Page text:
I’ll be the first to admit that there is MUCH room for growth in my own development as a trader… in terms of knowledge, skill and attitude. In fact, I recognise that it’ll be a life-long journey.
One area that has a lot of scope for development is my use of volume analysis.
If you’ve been on my site for a while you’ll note that I usually have volume displayed on the lower portion of my charts. In fact, it’s on every chart on my workstation, except for the 1-range. And this naturally leads to a couple of emails a month asking how I use it. It’s been a difficult question to answer, as volume has NEVER been a major part of my analysis background.
With much of my trader development occurring in the spot forex market, there was no reliable volume information. However upon moving to futures approximately two years ago reliable volume figures were available, so I added it to the chart and did some introductory reading with the expectation that I would intuitively develop some pattern recognition skills over time.
So… where am I at now? Volume is still a very minor part of my analysis. I trade price action. Or more correctly… I trade other trader’s perception of price action (YTC PAT). However volume does offer value as an analysis support tool.
So, having been asked again this week I thought I should closely follow my thought processes as I analyse a trading session, to observe when volume plays a significant part, and to once and for all document how I use volume as an analysis support tool. Of course… we can expand on this in future as I develop more insight into volume analysis.
Please note… this is just the way I use it. For a more in-depth exploration of the topic, I would recommend researching the fields of Wyckoff Analysis and Volume Spread Analysis (VSA).
The primary signal I am looking for is a large and sudden increase in volume. When there isn’t such a signal, I typically place very little emphasis on volume due to too many conflicting or ambiguous signals. A sudden increase in volume attracts my attention. Anything else… I don’t care what it’s doing.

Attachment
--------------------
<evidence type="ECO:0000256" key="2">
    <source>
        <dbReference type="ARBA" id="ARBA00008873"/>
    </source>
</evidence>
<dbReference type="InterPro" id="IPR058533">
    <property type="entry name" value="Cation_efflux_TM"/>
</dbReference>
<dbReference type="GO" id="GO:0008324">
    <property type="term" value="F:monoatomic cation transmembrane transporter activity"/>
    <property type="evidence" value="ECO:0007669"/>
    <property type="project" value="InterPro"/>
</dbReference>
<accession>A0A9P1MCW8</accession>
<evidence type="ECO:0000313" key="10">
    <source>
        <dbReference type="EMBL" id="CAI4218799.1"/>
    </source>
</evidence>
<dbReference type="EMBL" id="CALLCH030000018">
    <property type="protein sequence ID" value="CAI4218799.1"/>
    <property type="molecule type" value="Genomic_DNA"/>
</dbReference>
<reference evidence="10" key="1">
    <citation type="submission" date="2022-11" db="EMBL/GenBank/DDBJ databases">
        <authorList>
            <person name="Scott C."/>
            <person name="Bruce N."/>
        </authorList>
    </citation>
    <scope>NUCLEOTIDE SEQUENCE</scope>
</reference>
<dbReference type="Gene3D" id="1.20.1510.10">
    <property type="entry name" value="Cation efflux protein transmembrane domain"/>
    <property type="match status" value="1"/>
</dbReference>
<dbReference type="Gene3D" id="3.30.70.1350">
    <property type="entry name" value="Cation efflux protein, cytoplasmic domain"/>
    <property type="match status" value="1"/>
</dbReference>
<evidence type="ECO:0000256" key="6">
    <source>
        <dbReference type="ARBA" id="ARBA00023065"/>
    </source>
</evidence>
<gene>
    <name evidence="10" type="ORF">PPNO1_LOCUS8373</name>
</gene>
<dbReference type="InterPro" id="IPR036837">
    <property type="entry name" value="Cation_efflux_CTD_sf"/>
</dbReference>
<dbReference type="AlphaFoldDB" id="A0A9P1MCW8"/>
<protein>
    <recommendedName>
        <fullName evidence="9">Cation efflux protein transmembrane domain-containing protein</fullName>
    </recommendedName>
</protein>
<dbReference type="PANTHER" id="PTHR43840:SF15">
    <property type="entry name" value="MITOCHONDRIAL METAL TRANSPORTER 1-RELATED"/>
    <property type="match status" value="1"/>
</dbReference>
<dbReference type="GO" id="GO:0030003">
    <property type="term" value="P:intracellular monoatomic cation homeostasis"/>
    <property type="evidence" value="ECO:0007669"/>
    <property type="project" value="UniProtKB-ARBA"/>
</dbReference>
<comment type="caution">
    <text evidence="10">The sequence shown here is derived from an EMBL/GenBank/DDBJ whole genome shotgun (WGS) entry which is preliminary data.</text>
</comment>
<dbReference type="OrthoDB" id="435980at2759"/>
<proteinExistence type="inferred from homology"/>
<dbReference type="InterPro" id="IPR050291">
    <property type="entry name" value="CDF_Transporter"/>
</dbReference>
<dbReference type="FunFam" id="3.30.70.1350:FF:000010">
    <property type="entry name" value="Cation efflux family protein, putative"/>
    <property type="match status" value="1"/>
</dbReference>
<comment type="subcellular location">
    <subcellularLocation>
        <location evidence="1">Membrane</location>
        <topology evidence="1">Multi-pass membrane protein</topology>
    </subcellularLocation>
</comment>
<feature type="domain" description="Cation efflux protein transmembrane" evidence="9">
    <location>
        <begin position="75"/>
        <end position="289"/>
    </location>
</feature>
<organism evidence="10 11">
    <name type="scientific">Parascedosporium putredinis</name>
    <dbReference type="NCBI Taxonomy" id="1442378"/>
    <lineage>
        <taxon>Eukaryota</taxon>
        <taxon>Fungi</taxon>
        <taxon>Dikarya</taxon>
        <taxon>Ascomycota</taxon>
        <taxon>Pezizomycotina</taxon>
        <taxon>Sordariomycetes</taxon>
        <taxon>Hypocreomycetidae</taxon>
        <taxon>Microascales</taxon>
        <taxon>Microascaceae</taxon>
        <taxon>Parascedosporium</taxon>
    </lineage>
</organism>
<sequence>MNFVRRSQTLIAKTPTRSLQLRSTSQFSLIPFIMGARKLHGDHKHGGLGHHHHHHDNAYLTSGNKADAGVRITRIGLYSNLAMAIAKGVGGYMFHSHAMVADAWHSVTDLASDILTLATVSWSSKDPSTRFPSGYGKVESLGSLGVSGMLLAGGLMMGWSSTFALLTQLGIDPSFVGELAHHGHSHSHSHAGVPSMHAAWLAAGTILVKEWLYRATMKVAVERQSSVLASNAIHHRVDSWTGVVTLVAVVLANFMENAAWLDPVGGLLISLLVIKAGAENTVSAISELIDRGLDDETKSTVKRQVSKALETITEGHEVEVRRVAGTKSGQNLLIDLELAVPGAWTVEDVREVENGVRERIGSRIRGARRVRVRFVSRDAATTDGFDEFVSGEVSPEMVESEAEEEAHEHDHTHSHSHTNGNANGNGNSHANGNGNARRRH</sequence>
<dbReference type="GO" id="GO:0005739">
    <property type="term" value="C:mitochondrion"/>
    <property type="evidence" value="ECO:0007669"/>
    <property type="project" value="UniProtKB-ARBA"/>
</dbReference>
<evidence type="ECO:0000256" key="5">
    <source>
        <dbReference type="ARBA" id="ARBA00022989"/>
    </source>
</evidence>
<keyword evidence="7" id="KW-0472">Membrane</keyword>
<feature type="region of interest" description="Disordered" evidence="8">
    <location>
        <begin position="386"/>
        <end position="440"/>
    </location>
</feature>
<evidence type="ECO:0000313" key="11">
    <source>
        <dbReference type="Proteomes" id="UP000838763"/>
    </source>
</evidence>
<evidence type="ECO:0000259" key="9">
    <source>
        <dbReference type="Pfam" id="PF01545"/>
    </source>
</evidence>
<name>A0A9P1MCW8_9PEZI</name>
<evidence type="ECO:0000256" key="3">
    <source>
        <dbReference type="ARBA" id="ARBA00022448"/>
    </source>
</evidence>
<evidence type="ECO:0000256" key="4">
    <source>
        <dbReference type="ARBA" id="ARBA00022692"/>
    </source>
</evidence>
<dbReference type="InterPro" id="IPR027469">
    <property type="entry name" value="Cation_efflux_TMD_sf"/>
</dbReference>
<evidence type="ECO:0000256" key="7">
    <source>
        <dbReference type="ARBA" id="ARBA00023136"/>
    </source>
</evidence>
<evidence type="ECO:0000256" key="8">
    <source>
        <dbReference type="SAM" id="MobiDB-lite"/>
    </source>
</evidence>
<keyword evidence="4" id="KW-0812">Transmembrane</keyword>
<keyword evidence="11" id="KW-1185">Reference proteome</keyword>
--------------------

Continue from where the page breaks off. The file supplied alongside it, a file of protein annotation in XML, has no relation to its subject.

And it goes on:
Large and sudden increases in volume indicate areas of price action which have attracted a lot of attention from other traders. Price will move from here, proving some of these traders as winners and some as losers. This creates an area of emotion on the chart, which will potentially impact upon future decision making.
Here’s a quick summary of how I use this sudden increase in volume…
- A large increase in volume which initiates a bullish price move, will identify an area of potential support should price return to this area. (initiating volume)
- A large increase in volume which initiates a bearish price move, will identify an area of potential resistance should price return to this area. (initiating volume)
- A large increase in volume which stops a bullish price move, will identify an area of potential resistance should price return to this area (stopping volume)
- A large increase in volume which stops a bearish price move, will identify an area of potential support should price return to this area (stopping volume)
Finding these occurrences of initiating or stopping volume is simply a case of scanning the volume below the price chart. I overlay my volume with an EMA(9). A sudden spike from average volume levels to around twice the average… gets my attention.
You should recognise these scenarios most often at key price action areas. For example, initiating volume on a successful breakout, as breakout traders pile in to the market and those trying to fade the move scramble to get out. And stopping volume at the end of a climactic move.
You’ll note that all four rules relate to the potential for the area to provide support or resistance, at some time in the future should price ever return there. For the more experienced trader, you may also be able to take advantage of stopping volume right now, through joining the orderflow which helps stop the price move, or joining it as the failure to continue is confirmed. You’ll recognise these occurrences at a test or breakout failure of a support or resistance level. I rarely join initiating volume right now… as that would entail chasing price… usually a big NO in my book.
Let’s look at some examples from yesterday’s Euro chart, 13th April 2011.